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Sexual assault problems are deeper than the surface

I’ve never been much of a numbers person. I like words, and math usually got the best of me. But even though I don’t like taking math classes or doing math problems, I find statistics fascinating, including those about sexual assault and rape.

According to a study done by the U.S. Centers for Disease Control, one in five college women say that they have been raped at some point. Furthermore, in an academic year, 3 percent of women report surviving rape or attempted rape.

The problem with these statistics? They imply that rape and sexual assault are always reported. On the surface, those appear to be halfway decent numbers. The numbers should say that no women have been raped or have been sexually assaulted, but without realizing the importance of reporting those instances, it appears that the numbers are still fairly acceptable.

The truth is that this is nowhere near acceptable, and some of the time, I feel like people still don’t take sexual assault as seriously as they should. We are in 2014, and we should not be having the argument about whether or not a woman was “asking for it” because of what she wore. A while ago, Buzzfeed reported a woman had asked her followers on Twitter what they were wearing when they were sexually assaulted and how old they were. The vast majority of responses showed that they were wearing ordinary clothing, nothing that could be considered “inappropriate” or “slutty,” so this goes to show that no matter what someone is wearing, she is never “asking for it.”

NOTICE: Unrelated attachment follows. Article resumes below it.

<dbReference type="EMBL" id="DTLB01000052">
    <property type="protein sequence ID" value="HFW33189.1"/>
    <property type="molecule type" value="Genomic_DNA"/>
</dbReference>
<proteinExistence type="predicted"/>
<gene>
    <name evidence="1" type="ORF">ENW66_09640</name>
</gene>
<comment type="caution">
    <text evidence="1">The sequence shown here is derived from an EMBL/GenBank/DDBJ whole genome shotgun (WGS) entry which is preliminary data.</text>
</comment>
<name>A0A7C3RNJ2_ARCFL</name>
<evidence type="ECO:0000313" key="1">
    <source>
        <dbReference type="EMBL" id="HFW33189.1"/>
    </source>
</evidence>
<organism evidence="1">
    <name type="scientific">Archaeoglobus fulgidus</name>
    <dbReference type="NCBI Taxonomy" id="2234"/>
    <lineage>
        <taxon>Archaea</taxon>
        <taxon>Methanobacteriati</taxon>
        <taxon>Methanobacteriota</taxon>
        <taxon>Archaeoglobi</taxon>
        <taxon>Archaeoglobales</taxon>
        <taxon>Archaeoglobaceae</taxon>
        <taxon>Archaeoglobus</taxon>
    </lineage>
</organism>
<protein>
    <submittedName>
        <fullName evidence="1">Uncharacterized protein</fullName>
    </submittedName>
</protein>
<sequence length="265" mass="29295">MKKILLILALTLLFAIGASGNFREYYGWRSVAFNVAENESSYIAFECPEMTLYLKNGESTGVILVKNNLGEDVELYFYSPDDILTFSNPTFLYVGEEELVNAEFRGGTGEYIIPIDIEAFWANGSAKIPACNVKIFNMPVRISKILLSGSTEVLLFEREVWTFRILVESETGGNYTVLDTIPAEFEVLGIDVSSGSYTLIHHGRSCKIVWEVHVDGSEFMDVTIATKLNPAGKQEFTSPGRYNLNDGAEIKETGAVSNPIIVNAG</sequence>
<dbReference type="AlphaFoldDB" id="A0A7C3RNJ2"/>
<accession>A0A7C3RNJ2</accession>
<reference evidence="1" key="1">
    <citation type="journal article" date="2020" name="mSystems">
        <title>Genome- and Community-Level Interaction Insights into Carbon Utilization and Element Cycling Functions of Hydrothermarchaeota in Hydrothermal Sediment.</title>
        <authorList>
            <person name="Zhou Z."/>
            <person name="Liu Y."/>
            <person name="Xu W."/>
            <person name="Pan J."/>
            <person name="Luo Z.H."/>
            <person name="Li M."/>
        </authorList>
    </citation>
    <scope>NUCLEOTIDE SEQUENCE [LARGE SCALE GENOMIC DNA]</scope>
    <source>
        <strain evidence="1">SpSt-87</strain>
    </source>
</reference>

But honestly, I feel like this is more of a lack of understanding the facts than anything. Yes, some people — men and women alike — will still judge the ones who wear shorter dresses, but there are also just a lot of unknowns about rape and sexual assault. I personally think that sometimes, people seem ignorant on the subject because they just simply have no idea how often it happens, and not simply because of what someone was wearing.

The website for the Rape, Abuse and Incest National Network (RAINN) reports that roughly every two minutes, an American is sexually assaulted over the age of 12 years old. This statistic comes from the U.S. Department of Justice’s National Crime Victimization Survey. If there is a sexual assault that frequently, but the same survey states that only 30 percent of rape survivors report the incident, that is a huge disconnect between what is actually happening and what people think is happening as far as rape.

There are a number of reasons that the women who are attacked don’t report the crimes, but largely, they don’t report out of fear of their attacker and out of fear that they won’t be believed. They start blaming themselves, and from there, it can be hard to convince them otherwise, especially if people are unaware this even happened to their friend or sister or even girlfriend.

This is why Sexual Assault Awareness Month is so important. Even if you don’t know someone who has been sexually assaulted, chances are that someone actually has been, so you need to be aware of the facts and help anyone and everyone who asks you for it. In the even that someone reaches out to you, it’s important to get the victims the help they need.

College women are more likely to be sexually assaulted than anyone, which is definitely not a comforting statistic to hear. However, that is why this is so crucial. Spread awareness through participating in on-campus activities that try to get the message out, like The Vagina Monologues or the Friendly Faces program. No one should feel like she is alone after the fact, and getting people to recognize that it is a bigger problem than the numbers being reported is a step in that direction. Step up and help out this month, even if it’s just wearing the teal ribbon to show your support for victims.

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